As the DNC and RNC reality TV shows wrap up, an Orwellian mood fills the air. We are told from all corners that now is not the time to raise uncomfortable questions about Biden’s record. Right now, one thing matters, and one thing only: voting Trump out. Everything we say, do, and think must serve that end. Now is the time for total ideological conformity. Don’t step out of line! Any deviation and you may be a Russian agent! Trump is such an exceptional threat to our liberty and democratic values that anything other than a vote against Trump is simply irresponsible, if not treasonous! 

This hysteria is captured by a Pew Research poll this month which revealed that a majority, 56%, of Biden supporters are voting for him because “he is not Trump.” Meanwhile, “his issue/policy positions” ranked in fourth place, at a measly 9%.

Call me a heretic, but the emperor has no clothes. Do I have to be the one to point out the fact that in a democratic election it is not possible to cast a vote against someone? This is not a matter of opinion. American elections are not up-or-down, yay-or-nay referendums; one can only cast a vote for someone. Yes, you can call your vote for Biden a vote against Trump. You can call it an order for a pepperoni pizza, for all I care. Whatever you want to call it, a vote for Biden is still a vote for Biden.

Why, then, do a majority of Biden voters claim that their vote is not a vote for Biden, but rather a vote against Trump? Various memes have been circulating online that shed light on this question. One meme aims to decouple voting from support:

The meme claims that voting for Biden does not actually indicate support for Biden, but is strictly a repudiation of the exceptional evil that Trump represents. This may give solace to a voter who is uneasy about Biden’s abysmal record of building the system that led to Trump, but it is an opiate, a fantasy.

When you cast a vote, you cast a vote. Every vote carries the same weight, the same meaning. There is no way to add an asterisk to your vote, saying that it was cast unenthusiastically. A reluctant vote for Biden is exactly the same as a vote from his most ardent supporters, whether it’s John Kasich, or any one of the hundreds of George W. Bush administration officials who have boarded the Biden train. Again, that’s not an opinion, it’s an objective fact.

Those on the progressive left are being put under enormous pressure by liberals to settle and vote for Biden, never mind the fact that his candidacy was pushed by liberals under the pretense that he was the practical candidate who would appeal to the coveted moderate Republican voter. Instead of following through on this strategy and phone banking and knocking on doors in predominantly Republican neighborhoods to get out the vote, liberals are expending enormous energy shaming leftists with apocalyptic imagery should we fail to fall in line and not vote against Trump.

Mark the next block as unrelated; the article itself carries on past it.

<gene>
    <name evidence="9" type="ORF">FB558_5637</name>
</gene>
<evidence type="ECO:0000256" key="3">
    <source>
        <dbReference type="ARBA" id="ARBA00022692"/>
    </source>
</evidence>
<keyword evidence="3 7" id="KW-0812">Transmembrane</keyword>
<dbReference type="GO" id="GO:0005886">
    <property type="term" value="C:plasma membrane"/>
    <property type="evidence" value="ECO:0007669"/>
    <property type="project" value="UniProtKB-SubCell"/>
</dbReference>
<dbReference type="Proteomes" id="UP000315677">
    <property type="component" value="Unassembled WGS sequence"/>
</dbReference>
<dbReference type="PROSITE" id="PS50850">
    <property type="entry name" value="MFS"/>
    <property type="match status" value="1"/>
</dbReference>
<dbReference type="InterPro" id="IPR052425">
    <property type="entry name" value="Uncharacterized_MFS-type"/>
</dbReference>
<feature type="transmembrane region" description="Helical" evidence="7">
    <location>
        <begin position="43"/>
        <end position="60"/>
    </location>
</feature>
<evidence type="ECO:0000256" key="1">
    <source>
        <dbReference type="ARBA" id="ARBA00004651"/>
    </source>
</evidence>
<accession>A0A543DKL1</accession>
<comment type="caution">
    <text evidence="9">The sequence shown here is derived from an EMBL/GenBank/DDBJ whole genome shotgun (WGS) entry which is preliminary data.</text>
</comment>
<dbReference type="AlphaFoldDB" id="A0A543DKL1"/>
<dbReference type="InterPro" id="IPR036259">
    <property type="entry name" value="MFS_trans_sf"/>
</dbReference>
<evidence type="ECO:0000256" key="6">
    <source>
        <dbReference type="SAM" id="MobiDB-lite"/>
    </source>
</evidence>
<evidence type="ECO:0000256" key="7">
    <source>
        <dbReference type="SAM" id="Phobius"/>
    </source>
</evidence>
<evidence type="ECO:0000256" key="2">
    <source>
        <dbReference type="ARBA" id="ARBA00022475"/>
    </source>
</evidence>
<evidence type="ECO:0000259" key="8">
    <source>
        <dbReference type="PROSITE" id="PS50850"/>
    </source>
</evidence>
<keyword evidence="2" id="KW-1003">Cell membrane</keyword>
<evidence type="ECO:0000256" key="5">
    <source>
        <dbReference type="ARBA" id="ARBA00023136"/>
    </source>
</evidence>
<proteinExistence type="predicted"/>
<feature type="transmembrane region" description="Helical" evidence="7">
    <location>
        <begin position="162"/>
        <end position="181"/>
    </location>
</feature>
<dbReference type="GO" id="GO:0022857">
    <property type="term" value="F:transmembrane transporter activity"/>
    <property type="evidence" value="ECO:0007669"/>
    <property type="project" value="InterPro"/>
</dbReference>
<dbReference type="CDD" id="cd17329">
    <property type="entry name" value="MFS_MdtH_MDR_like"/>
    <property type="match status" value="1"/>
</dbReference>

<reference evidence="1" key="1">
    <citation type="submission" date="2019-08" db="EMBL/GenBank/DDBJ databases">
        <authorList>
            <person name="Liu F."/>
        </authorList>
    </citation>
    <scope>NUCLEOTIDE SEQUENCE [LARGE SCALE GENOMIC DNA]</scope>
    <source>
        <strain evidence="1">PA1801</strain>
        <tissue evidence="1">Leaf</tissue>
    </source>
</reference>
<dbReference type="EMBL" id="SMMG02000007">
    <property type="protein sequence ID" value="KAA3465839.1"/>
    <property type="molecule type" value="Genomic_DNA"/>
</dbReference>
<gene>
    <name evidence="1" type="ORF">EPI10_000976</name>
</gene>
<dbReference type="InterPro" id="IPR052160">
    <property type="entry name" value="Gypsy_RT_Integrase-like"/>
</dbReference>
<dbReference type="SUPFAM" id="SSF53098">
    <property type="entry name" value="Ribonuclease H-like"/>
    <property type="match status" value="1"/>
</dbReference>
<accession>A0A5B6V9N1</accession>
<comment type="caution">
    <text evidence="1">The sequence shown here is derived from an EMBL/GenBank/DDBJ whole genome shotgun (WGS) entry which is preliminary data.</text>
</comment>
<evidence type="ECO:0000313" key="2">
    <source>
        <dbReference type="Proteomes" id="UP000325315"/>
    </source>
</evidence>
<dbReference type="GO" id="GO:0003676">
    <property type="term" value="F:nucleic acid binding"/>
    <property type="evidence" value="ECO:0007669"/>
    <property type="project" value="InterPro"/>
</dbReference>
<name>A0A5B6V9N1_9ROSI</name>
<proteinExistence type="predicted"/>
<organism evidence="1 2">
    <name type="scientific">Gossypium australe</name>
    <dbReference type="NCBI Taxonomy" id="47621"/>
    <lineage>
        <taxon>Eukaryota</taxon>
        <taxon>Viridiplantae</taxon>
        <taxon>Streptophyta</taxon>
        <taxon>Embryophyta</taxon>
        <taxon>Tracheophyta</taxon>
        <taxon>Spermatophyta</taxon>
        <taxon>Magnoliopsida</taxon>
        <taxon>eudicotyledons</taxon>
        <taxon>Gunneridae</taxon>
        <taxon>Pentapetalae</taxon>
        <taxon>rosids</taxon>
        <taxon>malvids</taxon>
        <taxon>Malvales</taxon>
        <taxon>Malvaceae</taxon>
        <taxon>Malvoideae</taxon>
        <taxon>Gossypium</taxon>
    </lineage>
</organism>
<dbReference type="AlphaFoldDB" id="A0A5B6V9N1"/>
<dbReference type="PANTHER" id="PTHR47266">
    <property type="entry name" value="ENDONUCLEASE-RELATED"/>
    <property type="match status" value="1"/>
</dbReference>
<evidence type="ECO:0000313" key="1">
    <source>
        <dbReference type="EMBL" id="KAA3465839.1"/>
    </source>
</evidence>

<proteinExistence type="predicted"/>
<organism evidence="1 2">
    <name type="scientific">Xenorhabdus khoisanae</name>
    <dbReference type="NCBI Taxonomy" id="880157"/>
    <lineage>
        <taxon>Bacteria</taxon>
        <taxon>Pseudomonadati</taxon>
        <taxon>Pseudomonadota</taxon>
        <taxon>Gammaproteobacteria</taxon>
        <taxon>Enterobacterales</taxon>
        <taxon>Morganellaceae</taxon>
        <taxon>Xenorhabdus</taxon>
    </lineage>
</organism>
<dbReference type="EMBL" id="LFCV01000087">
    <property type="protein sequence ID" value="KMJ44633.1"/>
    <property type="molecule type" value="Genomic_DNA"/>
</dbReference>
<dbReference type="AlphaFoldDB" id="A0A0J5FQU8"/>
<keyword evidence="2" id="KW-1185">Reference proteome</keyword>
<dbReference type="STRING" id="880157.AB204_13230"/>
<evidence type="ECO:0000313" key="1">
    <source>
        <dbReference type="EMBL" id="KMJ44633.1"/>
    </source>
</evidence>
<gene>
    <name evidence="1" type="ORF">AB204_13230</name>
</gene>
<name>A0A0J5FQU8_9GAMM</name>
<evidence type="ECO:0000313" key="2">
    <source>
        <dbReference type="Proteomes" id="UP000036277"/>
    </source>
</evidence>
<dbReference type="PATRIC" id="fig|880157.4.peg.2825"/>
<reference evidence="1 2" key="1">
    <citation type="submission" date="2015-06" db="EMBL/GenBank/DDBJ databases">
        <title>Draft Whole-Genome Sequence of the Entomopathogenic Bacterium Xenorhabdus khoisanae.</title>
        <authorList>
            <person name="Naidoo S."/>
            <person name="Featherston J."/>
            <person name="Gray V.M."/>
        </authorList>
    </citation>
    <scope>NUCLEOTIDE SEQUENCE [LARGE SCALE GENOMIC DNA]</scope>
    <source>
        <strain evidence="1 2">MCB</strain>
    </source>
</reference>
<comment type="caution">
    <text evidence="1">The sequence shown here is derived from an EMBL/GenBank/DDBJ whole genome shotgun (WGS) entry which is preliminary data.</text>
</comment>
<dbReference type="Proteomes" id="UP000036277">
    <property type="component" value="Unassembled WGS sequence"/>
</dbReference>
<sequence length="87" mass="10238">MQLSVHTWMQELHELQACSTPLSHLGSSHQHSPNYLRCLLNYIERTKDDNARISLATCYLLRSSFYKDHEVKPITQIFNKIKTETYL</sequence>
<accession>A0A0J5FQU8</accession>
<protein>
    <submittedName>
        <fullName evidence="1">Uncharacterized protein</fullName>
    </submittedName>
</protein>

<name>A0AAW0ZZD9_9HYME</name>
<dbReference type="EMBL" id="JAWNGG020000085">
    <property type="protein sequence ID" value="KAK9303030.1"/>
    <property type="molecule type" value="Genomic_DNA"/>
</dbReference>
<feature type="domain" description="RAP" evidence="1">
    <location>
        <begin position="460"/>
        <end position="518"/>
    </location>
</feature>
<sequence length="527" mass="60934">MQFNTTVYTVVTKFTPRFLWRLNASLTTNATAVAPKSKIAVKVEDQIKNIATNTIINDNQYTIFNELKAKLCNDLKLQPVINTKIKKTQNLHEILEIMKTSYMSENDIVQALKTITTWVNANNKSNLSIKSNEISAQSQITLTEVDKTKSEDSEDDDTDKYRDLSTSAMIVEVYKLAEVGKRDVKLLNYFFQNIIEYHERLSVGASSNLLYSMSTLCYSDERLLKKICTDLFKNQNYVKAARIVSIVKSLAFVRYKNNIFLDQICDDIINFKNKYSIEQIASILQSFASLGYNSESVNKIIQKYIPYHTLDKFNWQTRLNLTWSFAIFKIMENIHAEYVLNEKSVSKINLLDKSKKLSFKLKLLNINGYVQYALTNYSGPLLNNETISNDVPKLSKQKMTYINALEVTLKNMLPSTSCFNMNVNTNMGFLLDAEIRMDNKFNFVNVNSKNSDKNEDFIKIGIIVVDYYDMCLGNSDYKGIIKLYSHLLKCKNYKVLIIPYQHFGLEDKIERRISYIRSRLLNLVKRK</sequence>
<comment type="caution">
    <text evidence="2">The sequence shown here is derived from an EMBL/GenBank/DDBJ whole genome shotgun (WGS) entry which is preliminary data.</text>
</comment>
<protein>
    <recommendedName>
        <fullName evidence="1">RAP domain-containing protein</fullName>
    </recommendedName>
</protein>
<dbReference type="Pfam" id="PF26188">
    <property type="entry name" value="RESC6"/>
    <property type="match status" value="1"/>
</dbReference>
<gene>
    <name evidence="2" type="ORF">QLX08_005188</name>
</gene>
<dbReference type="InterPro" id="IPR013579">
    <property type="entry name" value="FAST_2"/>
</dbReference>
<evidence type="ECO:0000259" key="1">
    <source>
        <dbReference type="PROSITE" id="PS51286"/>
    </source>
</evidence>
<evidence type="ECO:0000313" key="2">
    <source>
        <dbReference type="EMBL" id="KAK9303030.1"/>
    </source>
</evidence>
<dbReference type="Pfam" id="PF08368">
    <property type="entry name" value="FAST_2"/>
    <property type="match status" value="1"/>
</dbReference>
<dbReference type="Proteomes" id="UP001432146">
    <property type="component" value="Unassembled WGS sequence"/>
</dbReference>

Many leftists have fallen in line. After all, voting against Trump is the will of Bernie Sanders. But is that really a responsible justification? Bernie’s relationship with the Democratic Party is long and complicated, and a recent article by Joseph Brunoli reveals a paradox: despite his status as a registered Independent, Bernie is actually more dependent on the Democratic Party for his power than most of his Democratic colleagues. Bernie’s main fear is being denounced as a “spoiler,” like Ralph Nader was, so he has gone to great lengths to demonstrate his loyalty to the party. I greatly respect Bernie, and the way he has awakened millions of Americans to the economic injustices that define our times, but he has his own reasons for promoting Biden and claiming that Trump is the “most dangerous president in American history.” We are sovereign citizens with a responsibility to stand behind our decisions. Justifying one’s vote with “because it is the will of Bernie and I trust him” is an abdication of one’s own will and morality.

Having said all of this, the question remains, what do we do? The system has only given us two choices, and at this point we have to take what they’ve given us, and make a decision.

I will not tell you what you should do with your vote. I have no desire to join the chorus of vote shaming that has been so divisive to the working class. I am merely asking you to be honest with yourself about the reality that whoever you vote for, you are voting for that person and indicating your support for what they stand for. I do not say that to shame you. If you feel shame, it’s worth reflecting: is that shame your own? Do you feel uneasy about casting your support for a party that has made it abundantly clear that it would rather empower a fascist like Trump than a progressive like Bernie? Does it make you uncomfortable knowing that the Obama administration built the cages that the Trump administration is holding kids in? Do you feel conflicted supporting Biden because it’s important to have liberal Supreme Court Justices when Biden played such an instrumental role in getting the ultra-conservative Justices Thomas and Scalia confirmed?

What does your vote really mean? When you cast your vote, what are you consenting to? Perhaps it’s worth considering the possibility that the system doesn’t really care if you vote for Trump or Biden. As long as you vote for either one, you are giving your consent to such a system. You are giving it legitimacy. As the Italian Marxist Antonio Gramsci argued in the early 20th century, the system’s power is based less on its monopoly of violence than the consent it manufactures through its control over discourse, i.e. cultural hegemony. The system wants you to believe that the two parties are ideologically opposed. They want you to pick a side. That’s how they control you. Is this democracy or is this a hostage situation?

And before you shout out “But I’m voting Green,” consider how voting Green is also lending your consent to the system, because it bolsters the view that voting is the main arena of citizen engagement. The system is even more rigged against third parties than it is against insurgent candidates like Bernie, and would never allow a third party to reach 5%. But they want you to hope that it can. And when it doesn’t happen, they want you to blame fellow members of the working class for not falling in line behind their candidate. Divide and conquer.